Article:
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The next evolution in Office365 phishing campaigns

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  It comes as no surprise that Office365 is one of the most targeted services for phishing attacks worldwide. Credentials for enterprise Microsoft accounts are some of the most valuable for threat actors who can leverage them for a number of activities with this initial access vector. This ranges from stealing emails, business email compromise (BEC), to internal spear-phishing and malware attacks. The latest wave of Office365 credential harvesting attacks involve multiple steps. This includes the phishing email itself, a malicious URL, a legitimate document hosting service (such as *.clickfunnels[.]com or *.larksuite[.]com ), and the fake login page. These kits are also known as a "LogoKit" for being able to dynamically alter the page's appearance based on the domain in the target's email address.  Demo of how this works:  https://app.any.run/tasks/e59d36ba-5a2c-49e3-8b59-8044bf593689/ (Fig. 1 - Current phishing chain leveraged in this campaign from January to Februar

Latest wave of Cerberus targets English-speaking users

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  Following the recent discoveries shared by @MalwareHunterTeam and @LukasStefanko on Twitter, I took a closer look at the ongoing Cerberus Android banking Trojan campaign. It has recently reared its head to target English-speaking users via a fake food delivery app: (Figure 1 - The fake website that drops food-delivery.apk) (Figure 2 - Downloading and granting permissions to the Trojanised application) If successfully downloaded and permissions are granted, the user's device is infected with a banking Trojan that shares multiple similarities to the infamous Cerberus Android banking Trojan. Further investigation in this campaign revealed the attacker's infrastructure through a mutual host, gTLD (.top), and the same registrant details.  Virus Total Graph of the campaign: Themes of Trojanised Applications distributed by this Cerberus operator: Cerberus web injects database: (Figure 3 - Picture of the Cerberus web injects database for reference) Analysis: The Cerberus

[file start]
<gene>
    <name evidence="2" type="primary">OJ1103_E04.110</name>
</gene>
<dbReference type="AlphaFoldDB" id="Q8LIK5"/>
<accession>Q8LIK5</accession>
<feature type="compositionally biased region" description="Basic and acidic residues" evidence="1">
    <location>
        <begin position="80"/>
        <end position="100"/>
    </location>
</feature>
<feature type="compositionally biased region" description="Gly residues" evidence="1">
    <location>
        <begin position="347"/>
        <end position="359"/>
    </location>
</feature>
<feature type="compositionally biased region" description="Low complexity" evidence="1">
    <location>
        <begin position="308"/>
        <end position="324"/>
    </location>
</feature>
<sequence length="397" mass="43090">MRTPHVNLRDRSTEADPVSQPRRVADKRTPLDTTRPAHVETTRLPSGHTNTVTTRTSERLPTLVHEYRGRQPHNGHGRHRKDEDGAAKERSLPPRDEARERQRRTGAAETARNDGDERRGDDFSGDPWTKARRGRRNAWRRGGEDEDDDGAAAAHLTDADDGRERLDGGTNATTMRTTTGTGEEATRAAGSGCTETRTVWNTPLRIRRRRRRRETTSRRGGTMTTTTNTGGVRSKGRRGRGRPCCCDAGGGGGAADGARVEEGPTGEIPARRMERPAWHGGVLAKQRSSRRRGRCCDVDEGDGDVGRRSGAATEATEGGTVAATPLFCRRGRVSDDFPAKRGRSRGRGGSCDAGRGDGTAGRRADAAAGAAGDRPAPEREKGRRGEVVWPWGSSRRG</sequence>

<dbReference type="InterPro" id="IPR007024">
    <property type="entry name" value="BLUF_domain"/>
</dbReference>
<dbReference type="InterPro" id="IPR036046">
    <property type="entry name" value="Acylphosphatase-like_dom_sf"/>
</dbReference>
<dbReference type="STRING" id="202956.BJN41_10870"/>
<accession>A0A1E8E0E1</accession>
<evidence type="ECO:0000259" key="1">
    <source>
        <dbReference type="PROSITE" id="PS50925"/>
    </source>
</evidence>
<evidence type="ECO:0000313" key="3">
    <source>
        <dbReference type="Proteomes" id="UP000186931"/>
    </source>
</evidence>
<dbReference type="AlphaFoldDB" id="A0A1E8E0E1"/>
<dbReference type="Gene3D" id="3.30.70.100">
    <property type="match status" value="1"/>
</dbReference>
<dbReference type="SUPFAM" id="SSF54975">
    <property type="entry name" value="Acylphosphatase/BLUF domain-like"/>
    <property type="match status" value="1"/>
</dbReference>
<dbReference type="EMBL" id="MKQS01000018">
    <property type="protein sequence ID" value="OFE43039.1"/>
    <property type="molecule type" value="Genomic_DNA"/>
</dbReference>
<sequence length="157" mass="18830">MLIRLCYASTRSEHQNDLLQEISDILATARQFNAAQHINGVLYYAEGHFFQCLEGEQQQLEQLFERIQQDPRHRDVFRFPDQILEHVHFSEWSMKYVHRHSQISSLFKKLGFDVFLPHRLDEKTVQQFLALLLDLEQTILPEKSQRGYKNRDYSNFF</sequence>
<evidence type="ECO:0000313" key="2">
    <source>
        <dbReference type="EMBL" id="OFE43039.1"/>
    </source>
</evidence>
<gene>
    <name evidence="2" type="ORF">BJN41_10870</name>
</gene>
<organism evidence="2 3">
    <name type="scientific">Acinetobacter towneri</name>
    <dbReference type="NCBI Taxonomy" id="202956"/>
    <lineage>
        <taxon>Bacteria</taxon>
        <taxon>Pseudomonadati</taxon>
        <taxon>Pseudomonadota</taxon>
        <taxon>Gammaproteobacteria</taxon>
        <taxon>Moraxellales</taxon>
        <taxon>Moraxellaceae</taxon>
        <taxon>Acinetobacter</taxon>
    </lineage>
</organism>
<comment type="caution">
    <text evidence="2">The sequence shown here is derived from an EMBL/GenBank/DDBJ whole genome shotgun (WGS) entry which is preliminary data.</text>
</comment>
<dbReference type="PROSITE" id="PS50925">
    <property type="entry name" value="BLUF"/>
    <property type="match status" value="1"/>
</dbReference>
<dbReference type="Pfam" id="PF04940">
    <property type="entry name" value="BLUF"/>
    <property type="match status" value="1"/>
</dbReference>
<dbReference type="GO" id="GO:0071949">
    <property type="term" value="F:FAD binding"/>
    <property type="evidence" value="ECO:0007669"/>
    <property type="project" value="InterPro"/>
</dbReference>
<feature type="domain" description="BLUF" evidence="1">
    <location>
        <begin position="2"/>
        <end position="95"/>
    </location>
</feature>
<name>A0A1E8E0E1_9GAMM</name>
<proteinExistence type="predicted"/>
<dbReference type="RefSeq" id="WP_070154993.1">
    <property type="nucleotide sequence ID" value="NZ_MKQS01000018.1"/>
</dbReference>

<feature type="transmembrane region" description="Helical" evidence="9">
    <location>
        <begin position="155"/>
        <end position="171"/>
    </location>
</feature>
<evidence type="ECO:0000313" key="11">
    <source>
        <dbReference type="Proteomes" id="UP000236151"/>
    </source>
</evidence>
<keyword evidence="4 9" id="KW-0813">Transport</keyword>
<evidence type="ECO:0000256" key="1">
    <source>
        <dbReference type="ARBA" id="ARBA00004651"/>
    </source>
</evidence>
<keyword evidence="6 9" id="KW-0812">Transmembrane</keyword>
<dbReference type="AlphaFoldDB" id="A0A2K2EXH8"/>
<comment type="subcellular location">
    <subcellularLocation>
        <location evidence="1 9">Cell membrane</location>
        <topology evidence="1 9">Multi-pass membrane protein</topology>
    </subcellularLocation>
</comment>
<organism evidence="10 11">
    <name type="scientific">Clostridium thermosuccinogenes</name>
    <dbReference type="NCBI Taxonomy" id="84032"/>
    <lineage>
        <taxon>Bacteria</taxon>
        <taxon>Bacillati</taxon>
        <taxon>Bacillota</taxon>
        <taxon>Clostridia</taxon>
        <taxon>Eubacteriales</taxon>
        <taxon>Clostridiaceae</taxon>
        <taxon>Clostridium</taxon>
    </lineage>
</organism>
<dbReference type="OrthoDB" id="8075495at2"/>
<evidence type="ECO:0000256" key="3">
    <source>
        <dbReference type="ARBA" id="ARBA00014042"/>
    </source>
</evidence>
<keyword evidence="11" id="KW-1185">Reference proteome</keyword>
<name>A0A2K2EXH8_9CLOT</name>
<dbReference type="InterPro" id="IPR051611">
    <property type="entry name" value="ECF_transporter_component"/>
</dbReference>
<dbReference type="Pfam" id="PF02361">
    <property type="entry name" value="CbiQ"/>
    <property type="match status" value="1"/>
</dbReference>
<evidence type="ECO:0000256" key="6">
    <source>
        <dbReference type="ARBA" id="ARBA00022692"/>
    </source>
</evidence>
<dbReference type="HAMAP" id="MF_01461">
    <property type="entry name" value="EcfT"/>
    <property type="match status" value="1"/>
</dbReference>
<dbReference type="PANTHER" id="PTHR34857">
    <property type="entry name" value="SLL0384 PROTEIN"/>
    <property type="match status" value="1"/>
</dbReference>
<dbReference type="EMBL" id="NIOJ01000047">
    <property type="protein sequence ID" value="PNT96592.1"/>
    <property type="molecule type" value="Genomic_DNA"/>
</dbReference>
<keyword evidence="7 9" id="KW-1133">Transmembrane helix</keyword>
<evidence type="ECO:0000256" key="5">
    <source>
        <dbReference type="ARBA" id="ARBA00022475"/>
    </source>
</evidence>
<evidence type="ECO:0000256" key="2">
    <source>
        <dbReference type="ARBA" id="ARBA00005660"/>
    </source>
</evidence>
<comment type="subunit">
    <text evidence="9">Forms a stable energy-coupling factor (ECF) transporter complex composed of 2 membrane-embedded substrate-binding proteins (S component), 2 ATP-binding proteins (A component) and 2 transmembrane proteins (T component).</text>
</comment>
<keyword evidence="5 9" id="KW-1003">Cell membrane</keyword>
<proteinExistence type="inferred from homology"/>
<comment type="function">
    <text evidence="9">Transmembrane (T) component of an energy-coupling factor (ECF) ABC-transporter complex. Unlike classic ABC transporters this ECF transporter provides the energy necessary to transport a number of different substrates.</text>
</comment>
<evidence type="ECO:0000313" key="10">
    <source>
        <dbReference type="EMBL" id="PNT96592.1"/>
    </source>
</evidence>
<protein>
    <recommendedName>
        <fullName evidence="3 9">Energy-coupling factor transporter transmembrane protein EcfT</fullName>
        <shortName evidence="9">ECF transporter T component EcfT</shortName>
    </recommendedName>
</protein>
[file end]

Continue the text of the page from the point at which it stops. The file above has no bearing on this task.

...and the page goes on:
Using a Discord server as a Personal CTI Dashboard

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  Discord is one of the best platforms that has helped me get through 2020 after joining various online communities such as The Many Hats Club or participating in virtual conferences such as conINT .  As a cyber threat intelligence (CTI) analyst myself, I am often looking for new ways to consume news and find new threats, which I believe Discord (if configured correctly) can offer.  Although I do work for a Threat Intelligence Provider (TIP) with the ability to generate powerful dashboards that can scrape and feed me any source on the internet, not everyone else does. I like having a backup and having custom notifications that Discord can provide.  The Discord bot ecosystem is a great place due to developers generously offering their services for the community for free. There are premium services that can remove the rate limits and other caps but that's not really necessary if you use multiple bots like in this write up and for this specific use case. Here is how I currently have

Amadey Trojan distributed by DPRK-affiliated APT groups

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  Malicious Word doucments titled “Pyongyang stores low on foreign goods amid North Korean COVID-19 paranoia.doc” were recently uploaded to malware submission sites such as ANY.RUN, VMRay, and VirusTotal: Analysis of the Word documents revealed that a VBA macro is used to drop a secondary payload and connects the infected device to the adversary’s command and control (C&C) server. The malware used in this attack is detected as the Amadey Trojan, a commodity tool used for credential harvesting and remote control by threat actors of all skill levels. The payload is hosted on a compromised website and is retrieved by the Amadey Trojan once the malicious macros are enabled. VirusTotal campaign graph: Analysis: Commodity malware, such as the Amadey Trojan, is a concern because it does not require its operator to have any development capability, only the capacity to deploy it. This increases the number of potential attackers in the ecosystem. Furthermore, commodity malware and